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Archive for November 2016

Splinters 14: Now they know

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The guy seemed harmless enough, so Elena finally let him inside. All three looked at him expectantly, as he sat there, looking very uncomfortable. He played with his leather jacket cuffs and they perched on the sofa, waiting.

“Well?” Elsa decided to break the silence.

“Ah. Well” he coughed. “My name is August and…” he paused to take big gulp of air. “I was sent to watch over you.”

Elsa snickered and Emma smacked her shoulder to silence her.

Elena finally found her voice.

“What are you, a guardian angel?”

“If he is, the angels are rather…”

“…scruffy.”

He sighed again.

“You parents sent me with you, OK? And I really tried to stay in the same place, to make sure I don’t lose you, but some idiots in Social Services decided it will be better to separate us and sent me to some stupid country house for boys. I never knew before these actually existed. They supposedly thought it was better for my health” he coughed and grimaced. “My asthma and my allergies disagree.”

“Our… parents?” Elena asked in a weak voice.

“Yes. I’m sorry I couldn’t be here earlier” he made a face. “I was looking… well, anyway. The thing is, you know you were found in baskets, in a forest, by some kid, right?”

They nodded mutely.

“I’m the kid who supposedly ‘found’ you all. Actually, I only found one, the other two were sent with me. I can tell you exactly where, when, what we were all wearing and even who was in which basket. I suppose they wouldn’t have told you that. This one” he pointed to the sturdy wicker basket – filled with various cables and cell chargers – by the window “was Emma’s and Elena’s. And that one” white construction of thin wooden ribbons now held yarn “was Elsa’s. I know you will be suspicious, but listen, please” he paused and coughed again.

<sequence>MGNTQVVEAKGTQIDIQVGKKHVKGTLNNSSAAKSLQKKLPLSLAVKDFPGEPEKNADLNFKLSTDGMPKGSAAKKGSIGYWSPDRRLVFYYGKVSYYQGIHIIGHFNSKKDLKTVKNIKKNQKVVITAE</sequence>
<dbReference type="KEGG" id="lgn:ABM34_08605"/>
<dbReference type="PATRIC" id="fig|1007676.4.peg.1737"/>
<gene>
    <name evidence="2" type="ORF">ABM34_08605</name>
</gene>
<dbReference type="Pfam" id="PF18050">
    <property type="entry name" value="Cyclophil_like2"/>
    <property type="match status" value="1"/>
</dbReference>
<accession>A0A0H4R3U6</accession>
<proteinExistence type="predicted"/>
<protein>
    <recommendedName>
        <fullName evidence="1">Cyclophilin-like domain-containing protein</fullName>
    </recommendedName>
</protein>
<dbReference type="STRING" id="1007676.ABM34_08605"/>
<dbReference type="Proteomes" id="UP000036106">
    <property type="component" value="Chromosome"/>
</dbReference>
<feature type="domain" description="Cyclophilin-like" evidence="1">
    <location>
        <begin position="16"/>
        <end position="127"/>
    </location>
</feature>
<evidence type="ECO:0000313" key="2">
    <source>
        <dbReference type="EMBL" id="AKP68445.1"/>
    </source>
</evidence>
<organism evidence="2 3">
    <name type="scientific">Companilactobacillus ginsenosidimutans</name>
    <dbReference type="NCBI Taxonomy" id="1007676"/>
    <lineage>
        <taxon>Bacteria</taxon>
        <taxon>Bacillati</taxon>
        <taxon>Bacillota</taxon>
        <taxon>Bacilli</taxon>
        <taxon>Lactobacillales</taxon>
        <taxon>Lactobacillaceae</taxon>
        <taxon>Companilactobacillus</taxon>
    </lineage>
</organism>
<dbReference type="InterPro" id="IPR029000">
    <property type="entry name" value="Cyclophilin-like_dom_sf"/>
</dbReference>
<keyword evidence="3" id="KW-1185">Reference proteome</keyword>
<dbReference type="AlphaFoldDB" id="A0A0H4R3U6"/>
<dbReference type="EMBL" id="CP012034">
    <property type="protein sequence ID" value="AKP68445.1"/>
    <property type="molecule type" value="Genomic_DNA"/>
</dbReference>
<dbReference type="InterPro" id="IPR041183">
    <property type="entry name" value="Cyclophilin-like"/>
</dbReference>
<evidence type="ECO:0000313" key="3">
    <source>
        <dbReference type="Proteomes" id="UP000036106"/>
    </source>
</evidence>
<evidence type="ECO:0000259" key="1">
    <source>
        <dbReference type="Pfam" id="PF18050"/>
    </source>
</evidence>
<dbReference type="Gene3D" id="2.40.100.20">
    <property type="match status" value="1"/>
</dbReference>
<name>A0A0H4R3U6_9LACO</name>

Elsa shuddered with sudden understanding.


August explained the events from twenty seven years earlier as well as he could, still skirting around the question of their actual origin.

“So” Elsa sighed again, by now sandwiched between her sisters, both holding her in a tight hug. “As I know you came with them, I’m guessing you have no idea who my parents might be. But what about theirs?”

“Yeah, that…” August stared at the dark window for a moment. “Your parents – now, hear me out and don’t hit me and don’t laugh – are best known as the Bandit Princess and the Dragon Killer. Or, Snow White and Prince James.”

“Bull” Elsa’s natural calm had already been rattled by the news they received just a moment before and now her normally measured, cultured voice broke just a little.

Elena pursed her lips and waited for Emma’s reaction. Emma’s ‘lie detector’ evolved soon after Henry was born (she was complaining a bit that it could have shown earlier and spared them all the court case hassle) and they relied on it in dealings with suspicious outsiders.

“He’s not lying.”

They were silent for a moment, looking at August, as he fidgeted in the soft chair.

“Actually, I’m telling perfect truth, for once.”

His feelings and stress were, in fact, shouting “TRUTH” for Emma, so she nodded to her sisters.

“So, we’re what, fairies?”

He snorted.

“No, perfectly normal humans. Just, well, a tiny bit magical. Actually, not that tiny a bit, sorry” he moved a bit, trying to find a better position. “At least one of you has already been using magic, a lot.”

Emma looked at him appraisingly.